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mountains of central Chile, where a drop of rain does not fall for more than six months, and within the damp forests of these southern islands.

In the central parts of the Chonos Archipelago (lat. 45°), the forest has very much the same character with that along the whole west coast, for 600 miles southward to Cape Horn. The arborescent grass of Chiloe is not found here; while the beech of Tierra del Fuego grows to a good size, and forms a considerable proportion of the wood; not, however, in the same exclusive manner as it does farther southward. Cryptogamic plants here find a most congenial climate. In the Strait of Magellan, as I have before remarked, the country appears too cold and wet to allow of their arriving at perfection; but in these islands, within the forest, the number of species and great abundance of mosses, lichens, and small ferns, is quite extraordinary.[1] In Tierra del Fuego trees grow only on the hill-sides; every level piece of land being invariably covered by a thick bed of peat; but in Chiloe flat land supports the most luxuriant forests. Here, within the Chonos Archipelago, the nature of the climate more closely approaches that of Tierra del Fuego than that of northern Chiloe; for every patch of level ground is covered by two species of plants (Astelia pumila and Donatia magellanica), which by their joint decay compose a thick bed of elastic peat.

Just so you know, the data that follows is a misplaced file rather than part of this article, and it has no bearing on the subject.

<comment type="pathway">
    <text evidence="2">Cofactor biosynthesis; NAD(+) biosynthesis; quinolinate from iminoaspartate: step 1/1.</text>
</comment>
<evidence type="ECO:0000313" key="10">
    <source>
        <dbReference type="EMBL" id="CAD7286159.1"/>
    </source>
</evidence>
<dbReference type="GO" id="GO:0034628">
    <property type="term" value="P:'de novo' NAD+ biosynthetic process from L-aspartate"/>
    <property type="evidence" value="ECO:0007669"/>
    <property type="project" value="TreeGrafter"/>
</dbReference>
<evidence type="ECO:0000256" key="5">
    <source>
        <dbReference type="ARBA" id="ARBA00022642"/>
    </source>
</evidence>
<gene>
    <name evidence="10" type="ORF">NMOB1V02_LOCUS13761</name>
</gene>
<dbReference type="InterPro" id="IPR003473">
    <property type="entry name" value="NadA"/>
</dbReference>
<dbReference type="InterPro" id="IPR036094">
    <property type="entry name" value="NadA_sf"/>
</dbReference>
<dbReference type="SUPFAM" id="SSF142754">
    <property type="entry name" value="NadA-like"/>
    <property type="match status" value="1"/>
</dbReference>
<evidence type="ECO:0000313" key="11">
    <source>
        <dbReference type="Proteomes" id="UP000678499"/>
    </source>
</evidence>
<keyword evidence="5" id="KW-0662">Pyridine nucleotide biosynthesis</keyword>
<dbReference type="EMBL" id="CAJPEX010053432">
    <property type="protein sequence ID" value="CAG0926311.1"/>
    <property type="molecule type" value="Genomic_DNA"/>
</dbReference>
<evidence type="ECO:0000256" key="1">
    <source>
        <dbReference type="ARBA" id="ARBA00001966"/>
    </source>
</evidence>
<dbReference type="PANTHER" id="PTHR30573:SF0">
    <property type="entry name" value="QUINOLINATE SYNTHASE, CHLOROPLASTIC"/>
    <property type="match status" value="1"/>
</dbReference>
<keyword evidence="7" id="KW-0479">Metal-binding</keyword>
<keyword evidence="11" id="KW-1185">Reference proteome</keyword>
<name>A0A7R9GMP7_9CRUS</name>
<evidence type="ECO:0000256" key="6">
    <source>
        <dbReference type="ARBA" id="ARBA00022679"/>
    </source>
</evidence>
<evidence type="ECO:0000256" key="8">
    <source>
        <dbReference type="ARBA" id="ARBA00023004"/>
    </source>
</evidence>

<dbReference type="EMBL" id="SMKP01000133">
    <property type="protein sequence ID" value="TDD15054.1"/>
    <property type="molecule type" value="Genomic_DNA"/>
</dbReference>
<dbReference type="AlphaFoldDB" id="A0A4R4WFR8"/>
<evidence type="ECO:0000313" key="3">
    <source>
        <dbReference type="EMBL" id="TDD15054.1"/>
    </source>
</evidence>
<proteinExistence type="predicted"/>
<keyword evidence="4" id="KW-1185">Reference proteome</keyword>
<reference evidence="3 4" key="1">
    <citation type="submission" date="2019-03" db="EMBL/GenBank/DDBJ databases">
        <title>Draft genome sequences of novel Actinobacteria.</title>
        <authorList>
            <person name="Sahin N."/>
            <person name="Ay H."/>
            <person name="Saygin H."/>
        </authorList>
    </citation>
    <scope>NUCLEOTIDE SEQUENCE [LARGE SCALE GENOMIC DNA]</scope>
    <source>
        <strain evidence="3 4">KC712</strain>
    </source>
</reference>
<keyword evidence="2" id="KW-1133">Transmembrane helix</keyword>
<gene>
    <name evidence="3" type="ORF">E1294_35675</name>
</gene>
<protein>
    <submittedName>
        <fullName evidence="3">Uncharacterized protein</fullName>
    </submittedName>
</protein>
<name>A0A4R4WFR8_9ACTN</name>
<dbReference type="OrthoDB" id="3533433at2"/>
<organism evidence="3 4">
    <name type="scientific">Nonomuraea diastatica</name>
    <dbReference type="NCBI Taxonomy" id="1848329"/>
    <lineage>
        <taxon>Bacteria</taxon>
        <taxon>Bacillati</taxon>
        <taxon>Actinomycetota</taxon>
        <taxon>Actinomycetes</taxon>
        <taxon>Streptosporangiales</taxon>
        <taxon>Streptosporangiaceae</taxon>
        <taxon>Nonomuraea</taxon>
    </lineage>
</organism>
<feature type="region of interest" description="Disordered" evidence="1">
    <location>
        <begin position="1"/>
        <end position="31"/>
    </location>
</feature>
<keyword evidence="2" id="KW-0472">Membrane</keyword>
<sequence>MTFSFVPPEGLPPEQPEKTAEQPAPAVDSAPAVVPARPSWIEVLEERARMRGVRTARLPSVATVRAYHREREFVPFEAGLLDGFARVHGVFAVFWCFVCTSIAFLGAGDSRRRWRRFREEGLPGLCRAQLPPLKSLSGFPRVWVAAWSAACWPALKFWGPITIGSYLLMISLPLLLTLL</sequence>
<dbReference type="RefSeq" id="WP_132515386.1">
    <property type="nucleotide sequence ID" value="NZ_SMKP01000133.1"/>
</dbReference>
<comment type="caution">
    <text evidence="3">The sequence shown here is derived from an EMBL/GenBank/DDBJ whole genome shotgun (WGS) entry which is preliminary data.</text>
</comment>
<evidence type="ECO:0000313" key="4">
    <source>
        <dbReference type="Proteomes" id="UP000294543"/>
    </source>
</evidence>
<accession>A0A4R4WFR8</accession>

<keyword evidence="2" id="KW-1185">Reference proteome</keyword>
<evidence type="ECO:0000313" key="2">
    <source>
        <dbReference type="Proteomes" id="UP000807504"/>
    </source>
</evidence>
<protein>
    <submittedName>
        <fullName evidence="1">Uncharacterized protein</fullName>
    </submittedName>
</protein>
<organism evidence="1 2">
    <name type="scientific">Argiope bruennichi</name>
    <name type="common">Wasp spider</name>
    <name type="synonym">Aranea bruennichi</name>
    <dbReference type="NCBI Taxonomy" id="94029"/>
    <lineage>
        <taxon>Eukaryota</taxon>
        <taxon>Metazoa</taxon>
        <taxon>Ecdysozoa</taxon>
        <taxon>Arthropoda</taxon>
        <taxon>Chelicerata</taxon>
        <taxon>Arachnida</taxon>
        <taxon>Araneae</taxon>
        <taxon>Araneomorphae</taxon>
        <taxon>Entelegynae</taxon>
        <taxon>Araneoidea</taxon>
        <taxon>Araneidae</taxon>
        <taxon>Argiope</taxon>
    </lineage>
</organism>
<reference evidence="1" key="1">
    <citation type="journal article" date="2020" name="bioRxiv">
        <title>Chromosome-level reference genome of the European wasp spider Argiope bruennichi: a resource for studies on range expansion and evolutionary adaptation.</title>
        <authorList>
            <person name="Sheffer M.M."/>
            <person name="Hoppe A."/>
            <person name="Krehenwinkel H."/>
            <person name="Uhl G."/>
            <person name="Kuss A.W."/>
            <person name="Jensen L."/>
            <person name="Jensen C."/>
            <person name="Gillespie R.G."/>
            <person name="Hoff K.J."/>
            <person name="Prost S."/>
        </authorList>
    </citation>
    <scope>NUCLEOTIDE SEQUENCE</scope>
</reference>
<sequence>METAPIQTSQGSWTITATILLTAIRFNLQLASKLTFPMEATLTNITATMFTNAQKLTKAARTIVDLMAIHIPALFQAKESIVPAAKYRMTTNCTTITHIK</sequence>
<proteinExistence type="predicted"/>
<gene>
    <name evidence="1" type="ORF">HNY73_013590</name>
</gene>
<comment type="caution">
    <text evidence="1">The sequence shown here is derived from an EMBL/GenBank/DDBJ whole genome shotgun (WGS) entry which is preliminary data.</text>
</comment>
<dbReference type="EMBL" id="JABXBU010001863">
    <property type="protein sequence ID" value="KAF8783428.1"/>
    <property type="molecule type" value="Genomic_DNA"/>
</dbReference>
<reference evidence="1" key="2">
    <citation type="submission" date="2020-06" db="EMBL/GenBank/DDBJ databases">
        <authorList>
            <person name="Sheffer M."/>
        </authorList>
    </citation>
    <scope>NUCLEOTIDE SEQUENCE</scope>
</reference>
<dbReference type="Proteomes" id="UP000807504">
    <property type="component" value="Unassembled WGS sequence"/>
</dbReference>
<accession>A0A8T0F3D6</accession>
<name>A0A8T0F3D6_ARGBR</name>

In Tierra del Fuego, above the region of woodland, the former of these eminently sociable plants is the chief agent in the production of peat. Fresh leaves are always succeeding one to the other round the central tap-root; the lower ones soon decay, and in tracing a root downwards in the peat, the leaves, yet holding their place, can be observed passing through every stage of decomposition, till the whole becomes blended in one confused mass. The Astelia is assisted by a few other plants,—here and there a small creeping Myrtus (M. nummularia), with a woody stem like our cranberry and with a sweet berry,—an Empetrum (E. rubrum), like our heath,—a rush (Juncus grandiflorus), are nearly the only ones that grow on the swampy surface. These plants, though possessing a very close general resemblance to

  1. By sweeping with my insect-net, I procured from these situations a considerable number of minute insects, of the family of Staphylinidæ, and others allied to Pselaphus, and minute Hymenoptera. But the most characteristic family in number, both of individuals and species, throughout the more open parts of Chiloe and Chonos is that of the Telephoridæ.